My boss Chris did an interview with AngelCentral founders Lim Der Shing and Huang Shao Ning on The Providend Conversation in iFast Central.
You can watch the interview here.
When Der Shing and Shao Ning sold JobsCentral in 2011, they became financially independent, probably with good margins.
This interview is a little different from some of the interviews that they did in the past which talk more about their entrepreneurship journey and their work at AngelCentral.
I thought that many who aspire to be financially independent or just navigating life, in general, can gain some perspectives from Der Shing and Shao Ning’s candid sharing.
Here are some of the stuff they covered:
- Why did they leave their seemingly sturdy careers to start something risky
- Shao Ning shared what tipped things over at IBM: “There were a lot of compliments after the work was done but proposals were never implemented.” She felt that her efforts were left unappreciated. This despite her salary being revised upwards twice.
- There was enough sadness about selling off their first baby (JobsCentral) but they can’t complain about it.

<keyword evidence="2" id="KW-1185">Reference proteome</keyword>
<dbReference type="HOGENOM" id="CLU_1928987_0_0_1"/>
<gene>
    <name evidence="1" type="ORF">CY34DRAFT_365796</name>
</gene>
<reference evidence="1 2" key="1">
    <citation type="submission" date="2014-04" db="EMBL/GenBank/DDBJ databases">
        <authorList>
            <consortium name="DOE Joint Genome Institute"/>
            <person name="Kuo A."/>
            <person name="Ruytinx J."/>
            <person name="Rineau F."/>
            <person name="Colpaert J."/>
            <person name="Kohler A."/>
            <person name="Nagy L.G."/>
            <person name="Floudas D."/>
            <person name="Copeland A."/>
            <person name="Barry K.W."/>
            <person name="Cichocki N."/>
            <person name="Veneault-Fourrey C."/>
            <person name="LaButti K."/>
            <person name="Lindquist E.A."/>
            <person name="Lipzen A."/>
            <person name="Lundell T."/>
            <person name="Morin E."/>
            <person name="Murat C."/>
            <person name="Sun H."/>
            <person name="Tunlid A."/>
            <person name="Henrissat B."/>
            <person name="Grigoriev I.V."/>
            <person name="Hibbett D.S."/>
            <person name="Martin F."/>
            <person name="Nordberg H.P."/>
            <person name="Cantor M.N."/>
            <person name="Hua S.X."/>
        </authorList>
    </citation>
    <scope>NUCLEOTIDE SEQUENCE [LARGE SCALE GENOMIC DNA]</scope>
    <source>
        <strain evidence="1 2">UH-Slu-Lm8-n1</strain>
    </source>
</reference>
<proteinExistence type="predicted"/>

- It took 2-3 years to internalize after the sale.
- They have to learn and create a new identity after so much of it is tied to their work.
- They tried to live the kind of “portfolio lifestyle”, consulting on various matters and not spending more than 10-20% of their time on it but felt like a passerby.
- “The rest of the world needs to label you with something but they struggle to introduce who you are”
- Banks don’t allow both spouses to put themselves as “househusband” and “housewife” together.
- For a lot of guys, money is a way to keep score.
- Why they started AngelCentral
- Shao Ning shared that technically they should be rather well-off, but she still felt financially insecure from time to time. She felt that if they are not making an income, no matter how much they have would eventually deplete. So they should be constantly working. To her, she is in the mode of only spending on what is necessary. She is forever planning for the worst. She grew up in an SME family business and part of her childhood involves handling calls from creditors. To her, having cash flow coming in is a very big thing.
- How did they stay tight as business partners and as a couple over these years
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